Archive for March 2015

Why Go To The Dentist?

Springfield, MO – According to a Gallup poll, in 2013, one third of Americans didn’t visit the dentist. Were you in that group?

Healthy teethWhile it is recommended that you see a dentist twice a year for check-ups, nearly one in three American adults still admitted they didn’t see the dentist even once in 2013. The poll found that women were more likely than men to visit the dentist regularly. African Americans and Hispanics are less likely than Caucasians and Asian Americans to see a dentist.

“This is troubling to us,” says Dr. Nick Matthews, one of the Ozark dentists at Excel Dental. “Study after study shows the intricate link between oral health and whole body health, and failing to maintain regular visits with your dentist can impact not just your mouth, but the rest of your body as well.”

Why Go To The Dentist? Is It Important?
While you may think all a dentist does at your yearly checkups is brush and floss your teeth, you’re wrong. Your dentist is looking closely at every aspect of your mouth to ensure proper oral health care is maintained. More than 50 percent of Americans suffer from gingivitis, which can quickly lead to periodontal disease if not caught and treated quickly. Periodontal disease is closely linked to other serious health conditions, such as heart disease and diabetes.

The Center for Disease Control estimates that one in three Americans have untreated tooth decay.

“Tooth decay occurs mainly in the back molars,” says Dr. Tracy Davis, an expert in Ozark dental care. “That’s because those teeth are harder to clean because they have more pits and grooves where food particles can get stuck. Plaque and bacteria can grow on these back teeth, and if you aren’t seeing a dentist regularly, you may not realize it until it’s too late.”

While modern advances, such as the addition of fluoride to toothpaste, are helping more Americans than ever maintain their natural teeth, failing to visit the dentist regularly may result in the need for tooth implants or dentures. At your twice yearly checkups, your dentist not only thoroughly cleans your teeth, he or she also looks for signs of decay and gum disease. Finding and addressing these as soon as possible can prevent serious damage from occurring.

Maintaining a relationship with a dental clinic can also be helpful to your oral health. Once you’ve established a relationship with a dentist, he or she can learn everything needed to ensure your healthiest mouth. For some patients, genetic factors may affect their oral health, so it’s important your dentist gets to know you and your complete medical and family history, as needed.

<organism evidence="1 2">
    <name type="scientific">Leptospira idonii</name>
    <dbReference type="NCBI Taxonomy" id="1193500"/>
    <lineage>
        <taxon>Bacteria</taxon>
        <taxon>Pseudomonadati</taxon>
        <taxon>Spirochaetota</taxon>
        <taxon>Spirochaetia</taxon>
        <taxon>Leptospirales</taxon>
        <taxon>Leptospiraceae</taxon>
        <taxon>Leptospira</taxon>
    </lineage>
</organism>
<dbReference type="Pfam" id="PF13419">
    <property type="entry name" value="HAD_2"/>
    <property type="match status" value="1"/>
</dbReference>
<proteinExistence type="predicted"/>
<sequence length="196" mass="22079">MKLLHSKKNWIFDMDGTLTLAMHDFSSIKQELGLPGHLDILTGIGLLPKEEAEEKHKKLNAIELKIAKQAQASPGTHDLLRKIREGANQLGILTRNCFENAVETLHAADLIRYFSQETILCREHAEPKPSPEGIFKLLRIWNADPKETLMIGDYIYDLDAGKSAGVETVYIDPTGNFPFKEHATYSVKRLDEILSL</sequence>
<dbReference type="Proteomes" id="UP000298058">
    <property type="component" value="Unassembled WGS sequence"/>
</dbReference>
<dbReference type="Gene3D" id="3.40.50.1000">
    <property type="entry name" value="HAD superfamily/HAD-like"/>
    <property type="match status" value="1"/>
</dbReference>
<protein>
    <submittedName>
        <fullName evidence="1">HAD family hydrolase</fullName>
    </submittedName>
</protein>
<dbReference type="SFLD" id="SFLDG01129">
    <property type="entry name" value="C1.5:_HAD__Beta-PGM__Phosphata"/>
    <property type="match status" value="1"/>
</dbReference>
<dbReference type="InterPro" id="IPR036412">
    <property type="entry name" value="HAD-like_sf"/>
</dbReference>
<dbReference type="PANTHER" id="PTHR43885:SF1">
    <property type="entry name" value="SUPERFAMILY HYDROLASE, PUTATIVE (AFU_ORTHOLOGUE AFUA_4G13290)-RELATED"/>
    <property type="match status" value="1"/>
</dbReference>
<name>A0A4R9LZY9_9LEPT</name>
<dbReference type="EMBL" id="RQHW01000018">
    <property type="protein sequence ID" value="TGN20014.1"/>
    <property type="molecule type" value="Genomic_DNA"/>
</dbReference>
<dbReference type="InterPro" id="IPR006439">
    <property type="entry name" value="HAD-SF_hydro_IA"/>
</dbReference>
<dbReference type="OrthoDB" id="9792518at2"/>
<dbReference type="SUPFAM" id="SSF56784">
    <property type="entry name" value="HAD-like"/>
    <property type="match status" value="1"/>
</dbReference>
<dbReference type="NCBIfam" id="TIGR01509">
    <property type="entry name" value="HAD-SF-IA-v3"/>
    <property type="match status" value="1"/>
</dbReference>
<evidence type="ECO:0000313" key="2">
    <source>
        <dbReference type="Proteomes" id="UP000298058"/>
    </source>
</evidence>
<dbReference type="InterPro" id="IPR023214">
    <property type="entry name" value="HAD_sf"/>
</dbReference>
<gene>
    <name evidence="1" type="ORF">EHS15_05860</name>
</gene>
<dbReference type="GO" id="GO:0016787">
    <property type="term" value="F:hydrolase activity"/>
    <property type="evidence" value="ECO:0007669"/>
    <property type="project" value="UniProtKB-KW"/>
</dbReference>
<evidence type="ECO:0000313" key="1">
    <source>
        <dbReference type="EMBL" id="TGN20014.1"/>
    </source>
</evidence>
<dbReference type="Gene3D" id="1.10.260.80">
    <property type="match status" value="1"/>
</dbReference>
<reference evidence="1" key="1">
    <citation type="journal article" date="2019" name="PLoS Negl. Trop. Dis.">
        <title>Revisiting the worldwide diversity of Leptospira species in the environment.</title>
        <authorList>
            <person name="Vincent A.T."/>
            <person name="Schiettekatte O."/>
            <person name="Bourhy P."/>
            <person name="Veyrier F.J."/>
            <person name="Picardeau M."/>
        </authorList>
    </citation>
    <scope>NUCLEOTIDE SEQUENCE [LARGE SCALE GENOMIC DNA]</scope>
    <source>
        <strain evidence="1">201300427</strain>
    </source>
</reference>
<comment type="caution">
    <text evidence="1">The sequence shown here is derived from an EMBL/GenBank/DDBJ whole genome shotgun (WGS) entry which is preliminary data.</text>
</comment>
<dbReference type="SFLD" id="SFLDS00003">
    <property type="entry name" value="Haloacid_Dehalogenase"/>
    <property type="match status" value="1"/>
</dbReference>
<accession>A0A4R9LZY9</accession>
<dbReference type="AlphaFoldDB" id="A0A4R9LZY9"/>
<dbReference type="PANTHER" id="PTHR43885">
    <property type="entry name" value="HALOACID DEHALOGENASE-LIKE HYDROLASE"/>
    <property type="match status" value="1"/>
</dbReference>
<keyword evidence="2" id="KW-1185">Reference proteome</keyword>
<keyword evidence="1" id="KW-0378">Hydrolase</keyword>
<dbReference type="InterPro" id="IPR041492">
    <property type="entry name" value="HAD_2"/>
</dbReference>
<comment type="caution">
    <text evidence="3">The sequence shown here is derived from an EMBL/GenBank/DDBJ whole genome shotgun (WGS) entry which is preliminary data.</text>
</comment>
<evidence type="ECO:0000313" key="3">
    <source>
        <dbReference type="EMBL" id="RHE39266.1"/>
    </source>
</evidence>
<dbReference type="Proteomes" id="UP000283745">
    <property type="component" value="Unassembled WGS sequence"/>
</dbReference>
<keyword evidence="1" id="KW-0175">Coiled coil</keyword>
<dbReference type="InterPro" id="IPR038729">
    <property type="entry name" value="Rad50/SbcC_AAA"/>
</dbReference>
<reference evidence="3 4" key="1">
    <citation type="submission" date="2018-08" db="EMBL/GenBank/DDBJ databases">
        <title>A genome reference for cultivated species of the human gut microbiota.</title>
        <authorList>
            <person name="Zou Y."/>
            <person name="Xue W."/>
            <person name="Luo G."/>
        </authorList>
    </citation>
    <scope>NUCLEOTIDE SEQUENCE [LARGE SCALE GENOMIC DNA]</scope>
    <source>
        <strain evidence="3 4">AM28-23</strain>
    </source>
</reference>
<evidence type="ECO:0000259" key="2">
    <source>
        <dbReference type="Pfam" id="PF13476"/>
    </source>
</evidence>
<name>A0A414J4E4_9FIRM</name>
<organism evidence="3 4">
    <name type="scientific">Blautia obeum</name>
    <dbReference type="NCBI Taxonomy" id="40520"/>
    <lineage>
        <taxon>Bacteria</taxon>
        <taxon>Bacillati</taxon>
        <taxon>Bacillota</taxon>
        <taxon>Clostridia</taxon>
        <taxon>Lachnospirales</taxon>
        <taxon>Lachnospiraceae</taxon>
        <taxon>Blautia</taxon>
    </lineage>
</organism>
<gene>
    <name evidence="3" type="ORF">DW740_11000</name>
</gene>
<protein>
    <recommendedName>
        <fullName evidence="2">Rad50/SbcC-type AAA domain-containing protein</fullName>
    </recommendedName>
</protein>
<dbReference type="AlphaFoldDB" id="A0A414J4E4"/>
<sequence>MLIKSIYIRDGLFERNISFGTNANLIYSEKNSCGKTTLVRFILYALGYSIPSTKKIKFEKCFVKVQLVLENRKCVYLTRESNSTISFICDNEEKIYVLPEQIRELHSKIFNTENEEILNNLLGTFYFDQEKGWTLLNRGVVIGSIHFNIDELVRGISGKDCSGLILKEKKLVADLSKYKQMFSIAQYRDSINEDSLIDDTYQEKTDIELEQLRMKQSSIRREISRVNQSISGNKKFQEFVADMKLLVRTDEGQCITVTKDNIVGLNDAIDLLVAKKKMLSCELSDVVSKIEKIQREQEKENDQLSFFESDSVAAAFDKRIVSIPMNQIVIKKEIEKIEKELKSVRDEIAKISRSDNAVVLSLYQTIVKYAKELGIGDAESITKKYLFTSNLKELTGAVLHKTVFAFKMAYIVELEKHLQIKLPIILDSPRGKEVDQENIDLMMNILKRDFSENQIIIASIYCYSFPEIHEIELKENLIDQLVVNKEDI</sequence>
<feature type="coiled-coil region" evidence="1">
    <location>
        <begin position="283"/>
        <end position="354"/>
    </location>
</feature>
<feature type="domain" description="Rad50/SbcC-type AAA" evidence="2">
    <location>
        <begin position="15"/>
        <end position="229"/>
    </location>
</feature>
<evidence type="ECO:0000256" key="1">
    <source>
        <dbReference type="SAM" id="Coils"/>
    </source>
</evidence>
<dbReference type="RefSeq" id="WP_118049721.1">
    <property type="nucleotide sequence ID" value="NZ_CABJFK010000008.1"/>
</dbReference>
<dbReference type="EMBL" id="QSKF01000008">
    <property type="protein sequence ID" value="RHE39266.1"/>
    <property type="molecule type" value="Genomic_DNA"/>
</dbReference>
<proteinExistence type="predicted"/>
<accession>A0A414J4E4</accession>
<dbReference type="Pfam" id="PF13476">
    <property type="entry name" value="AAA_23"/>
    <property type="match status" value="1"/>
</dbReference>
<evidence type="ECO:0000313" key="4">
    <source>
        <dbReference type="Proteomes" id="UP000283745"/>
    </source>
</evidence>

Another interesting fact the Gallup survey found on why it is important to go to the dentist is that visits seem to increase along with income. The higher the income, the more likely one is to maintain regular visits with the dentist. Dental rates have remained virtually the same for higher incomes since 2008, while they have dropped for other groups, particularly low and middle income Americans.

The price of dental care is one factor that keeps Americans from visiting their dentist regularly. One survey found that 44 percent of the people who don’t regularly visit the dentist don’t go because they don’t have dental insurance.

According to the U.S. Department of Health and Human Services, there is an estimated 108 million Americans without dental insurance. At Excel Dental, we never want a lack of insurance to keep you from our office. We offer the highest quality of care at reasonable fees. But in addition to that, we offer flexible financing and payment options to ensure our care can comfortably fit in any budget.

If you are currently in the percentage of Americans who hasn’t seen a dentist in a while, schedule an appointment today for a comprehensive checkup. Don’t let your oral health care suffer any longer.

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Common Gum Disease Myths

Springfield, MO – It is estimated that nearly three out of four Americans suffer from some form of gum disease. But while 75 percent of us may suffer from the disease, roughly three percent actually seek out treatment for the disease. And with more research indicated gum disease has significant connections to other serious health issues such as heart disease and diabetes, it’s important that Americans know the facts.

Teeth“Periodontal disease is a serious issue for a majority of patients, and there can be potentially dangerous ramifications from failing to treat the disease properly,” says Dr. Tracy Davis, one of the Nixa dentists at Excel Dental. “There are a lot of myths associated with gum disease, and dental clinics across the country need to do more to educate patients about the seriousness of the disease and the importance of treating it.”

So what are some of those myths?

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